|Giant Hiatal Hernia |
Lyall A. Gorenstein, MD
In a hiatal, or hiatus hernia, a portion of the stomach penetrates (herniates) through a weakness or tear in the hiatus of the diaphragm, the small opening that allows the esophagus to pass from the neck and chest to its connection with the stomach. Often there are no symptoms, and the condition may not cause any problems. The patient may not be aware they have a hiatal hernia.
Sliding Hiatal Hernia
The term sliding is employed when hiatal hernia involves the lower esophageal sphincter where the esophagus attaches to the stomach. It can also involve a small portion of the stomach. The patient may experience heartburn and gastroesophageal reflux. Because reflux may damage the lining of the esophagus, treatment is essential. Symptoms can usually be managed with medications and behavior modification such as elevating the upper body on a pillow during sleep. Surgery may sometimes required to correct a sliding esophageal hernia.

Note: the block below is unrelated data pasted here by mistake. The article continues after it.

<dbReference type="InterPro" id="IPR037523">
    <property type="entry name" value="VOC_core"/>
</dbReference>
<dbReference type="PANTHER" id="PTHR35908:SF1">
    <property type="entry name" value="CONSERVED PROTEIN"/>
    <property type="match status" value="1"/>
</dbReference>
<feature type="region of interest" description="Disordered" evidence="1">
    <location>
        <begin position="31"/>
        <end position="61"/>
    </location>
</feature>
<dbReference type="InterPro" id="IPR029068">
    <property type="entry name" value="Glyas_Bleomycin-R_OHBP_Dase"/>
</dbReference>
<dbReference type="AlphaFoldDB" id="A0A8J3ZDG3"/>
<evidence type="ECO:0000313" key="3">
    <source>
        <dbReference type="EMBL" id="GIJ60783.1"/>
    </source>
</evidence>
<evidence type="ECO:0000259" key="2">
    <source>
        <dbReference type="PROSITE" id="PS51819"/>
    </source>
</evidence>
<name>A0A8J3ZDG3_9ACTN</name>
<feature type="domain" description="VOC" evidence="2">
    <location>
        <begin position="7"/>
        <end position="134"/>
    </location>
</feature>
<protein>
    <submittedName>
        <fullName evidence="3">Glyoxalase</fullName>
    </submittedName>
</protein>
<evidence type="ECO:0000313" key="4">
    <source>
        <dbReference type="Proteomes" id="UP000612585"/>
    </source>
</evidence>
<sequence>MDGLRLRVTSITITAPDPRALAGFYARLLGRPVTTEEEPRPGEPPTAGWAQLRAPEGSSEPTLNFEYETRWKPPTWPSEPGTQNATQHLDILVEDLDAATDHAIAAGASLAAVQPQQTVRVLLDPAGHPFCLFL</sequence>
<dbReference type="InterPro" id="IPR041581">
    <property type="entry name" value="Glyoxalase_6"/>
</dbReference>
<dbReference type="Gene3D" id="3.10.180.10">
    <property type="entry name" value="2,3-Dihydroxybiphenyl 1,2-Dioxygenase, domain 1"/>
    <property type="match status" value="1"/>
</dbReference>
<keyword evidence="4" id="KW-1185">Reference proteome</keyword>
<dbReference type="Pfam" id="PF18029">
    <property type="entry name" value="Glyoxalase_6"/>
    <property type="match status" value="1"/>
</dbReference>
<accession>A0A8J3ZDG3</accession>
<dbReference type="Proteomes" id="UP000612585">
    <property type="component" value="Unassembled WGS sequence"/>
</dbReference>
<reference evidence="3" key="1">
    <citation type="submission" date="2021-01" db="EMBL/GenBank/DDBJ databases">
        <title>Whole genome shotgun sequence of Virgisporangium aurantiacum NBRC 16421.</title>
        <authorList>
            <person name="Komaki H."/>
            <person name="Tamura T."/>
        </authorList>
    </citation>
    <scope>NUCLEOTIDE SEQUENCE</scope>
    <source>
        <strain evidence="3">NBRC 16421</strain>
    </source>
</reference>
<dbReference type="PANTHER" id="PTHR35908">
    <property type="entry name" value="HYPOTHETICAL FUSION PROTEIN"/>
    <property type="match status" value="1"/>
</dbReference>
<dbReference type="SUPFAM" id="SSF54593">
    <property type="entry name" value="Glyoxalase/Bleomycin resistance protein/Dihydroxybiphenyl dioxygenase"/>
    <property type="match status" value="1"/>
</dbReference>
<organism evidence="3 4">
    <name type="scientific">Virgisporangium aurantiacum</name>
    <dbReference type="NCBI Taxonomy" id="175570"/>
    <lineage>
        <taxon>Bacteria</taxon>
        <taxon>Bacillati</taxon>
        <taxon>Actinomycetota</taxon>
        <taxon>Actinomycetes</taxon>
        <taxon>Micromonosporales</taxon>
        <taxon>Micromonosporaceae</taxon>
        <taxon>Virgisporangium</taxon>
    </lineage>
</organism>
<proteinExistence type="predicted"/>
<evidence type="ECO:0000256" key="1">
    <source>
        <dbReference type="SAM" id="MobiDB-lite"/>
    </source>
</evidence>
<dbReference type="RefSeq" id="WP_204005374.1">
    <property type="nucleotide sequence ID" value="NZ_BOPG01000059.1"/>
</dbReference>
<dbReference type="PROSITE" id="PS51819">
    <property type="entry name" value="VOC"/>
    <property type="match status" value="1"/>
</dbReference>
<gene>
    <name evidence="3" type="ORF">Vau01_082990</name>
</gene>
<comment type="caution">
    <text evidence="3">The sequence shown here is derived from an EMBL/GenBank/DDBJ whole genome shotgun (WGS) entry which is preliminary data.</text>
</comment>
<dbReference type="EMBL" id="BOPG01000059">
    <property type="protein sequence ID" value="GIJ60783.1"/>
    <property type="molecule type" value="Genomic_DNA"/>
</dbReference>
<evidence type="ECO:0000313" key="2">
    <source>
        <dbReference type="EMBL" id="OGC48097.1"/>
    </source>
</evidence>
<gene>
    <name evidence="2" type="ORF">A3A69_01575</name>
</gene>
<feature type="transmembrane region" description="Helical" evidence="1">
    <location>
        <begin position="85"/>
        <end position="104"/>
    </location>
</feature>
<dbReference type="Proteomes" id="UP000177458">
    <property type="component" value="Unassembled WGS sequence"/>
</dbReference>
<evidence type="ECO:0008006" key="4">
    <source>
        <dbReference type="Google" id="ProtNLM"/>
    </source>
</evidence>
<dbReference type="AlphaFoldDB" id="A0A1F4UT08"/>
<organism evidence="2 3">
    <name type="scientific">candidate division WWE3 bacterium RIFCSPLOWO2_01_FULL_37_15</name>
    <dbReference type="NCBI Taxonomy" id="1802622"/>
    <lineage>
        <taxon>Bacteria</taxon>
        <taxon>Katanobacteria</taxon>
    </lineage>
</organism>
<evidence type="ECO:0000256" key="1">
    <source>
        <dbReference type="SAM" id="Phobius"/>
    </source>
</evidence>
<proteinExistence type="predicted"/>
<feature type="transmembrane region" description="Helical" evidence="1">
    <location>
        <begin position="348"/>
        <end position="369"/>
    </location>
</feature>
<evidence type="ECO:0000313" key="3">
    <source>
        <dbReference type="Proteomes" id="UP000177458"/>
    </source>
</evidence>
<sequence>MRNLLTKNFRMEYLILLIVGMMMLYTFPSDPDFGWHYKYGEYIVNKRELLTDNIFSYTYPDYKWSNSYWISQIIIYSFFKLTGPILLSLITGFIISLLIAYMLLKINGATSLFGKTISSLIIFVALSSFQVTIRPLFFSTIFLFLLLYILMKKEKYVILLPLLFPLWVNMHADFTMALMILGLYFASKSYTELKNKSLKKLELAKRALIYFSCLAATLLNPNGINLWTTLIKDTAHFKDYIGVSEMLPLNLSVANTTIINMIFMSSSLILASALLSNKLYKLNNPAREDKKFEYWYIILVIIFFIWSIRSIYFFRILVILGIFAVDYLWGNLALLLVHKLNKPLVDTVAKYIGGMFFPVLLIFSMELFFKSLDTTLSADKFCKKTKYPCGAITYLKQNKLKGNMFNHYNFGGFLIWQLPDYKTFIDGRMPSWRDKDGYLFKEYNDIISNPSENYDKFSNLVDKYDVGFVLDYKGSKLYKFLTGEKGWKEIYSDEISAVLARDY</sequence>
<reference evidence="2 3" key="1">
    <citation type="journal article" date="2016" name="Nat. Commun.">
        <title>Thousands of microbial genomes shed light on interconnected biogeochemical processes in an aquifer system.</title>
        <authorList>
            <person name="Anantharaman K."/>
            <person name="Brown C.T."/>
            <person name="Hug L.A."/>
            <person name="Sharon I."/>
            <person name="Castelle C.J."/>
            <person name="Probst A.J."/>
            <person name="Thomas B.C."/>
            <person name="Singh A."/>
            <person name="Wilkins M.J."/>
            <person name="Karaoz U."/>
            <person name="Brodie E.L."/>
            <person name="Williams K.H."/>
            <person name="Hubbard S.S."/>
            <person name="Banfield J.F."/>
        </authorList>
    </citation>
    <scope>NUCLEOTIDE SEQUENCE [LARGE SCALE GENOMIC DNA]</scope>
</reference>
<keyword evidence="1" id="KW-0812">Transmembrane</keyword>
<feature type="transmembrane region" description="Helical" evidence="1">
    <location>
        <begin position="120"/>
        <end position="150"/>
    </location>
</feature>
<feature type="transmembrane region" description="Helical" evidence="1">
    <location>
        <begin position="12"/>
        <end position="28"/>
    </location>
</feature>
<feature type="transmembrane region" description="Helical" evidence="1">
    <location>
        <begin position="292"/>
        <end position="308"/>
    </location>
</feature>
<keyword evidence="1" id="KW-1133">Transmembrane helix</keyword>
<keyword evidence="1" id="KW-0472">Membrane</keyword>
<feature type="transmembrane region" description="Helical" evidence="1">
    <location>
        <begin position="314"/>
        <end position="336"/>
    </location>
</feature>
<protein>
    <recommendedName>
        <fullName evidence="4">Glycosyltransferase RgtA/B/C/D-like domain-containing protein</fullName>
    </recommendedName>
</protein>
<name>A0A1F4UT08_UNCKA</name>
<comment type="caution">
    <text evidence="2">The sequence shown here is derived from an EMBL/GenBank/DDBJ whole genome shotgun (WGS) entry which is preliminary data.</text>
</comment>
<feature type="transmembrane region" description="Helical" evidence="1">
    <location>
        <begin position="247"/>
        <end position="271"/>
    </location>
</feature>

Paraesophageal Hernia and Intrathoracic Stomach
In more severe cases of hiatal hernia, the fundus, or upper portion of the stomach may slide upward into the chest cavity through the hiatus. The condition occurs as an intensifying of a sliding hiatal hernia. In rare cases, the entire stomach and even some of intestines may migrate through the hiatus and rest on top of the diaphragm next to the esophagus, a condition known as giant esophageal hernia.
Symptoms of parasophageal hernia may include problems swallowing, fainting, and vomiting.
Risk Factors for Hiatal Hernia
Hiatal hernia is initiated by pressure in the abdomen occurring through:
- Heavy lifting
- Hard coughing or sneezing
- Violent vomiting
- Pregnancy and delivery
- Obesity may also cause hiatal hernia because of pressure on the abdomen
caused by extra weight.
- Short esophagus (paraseophageal hernia)
Hiatal hernia is diagnosed with an upper GI series or endoscopy.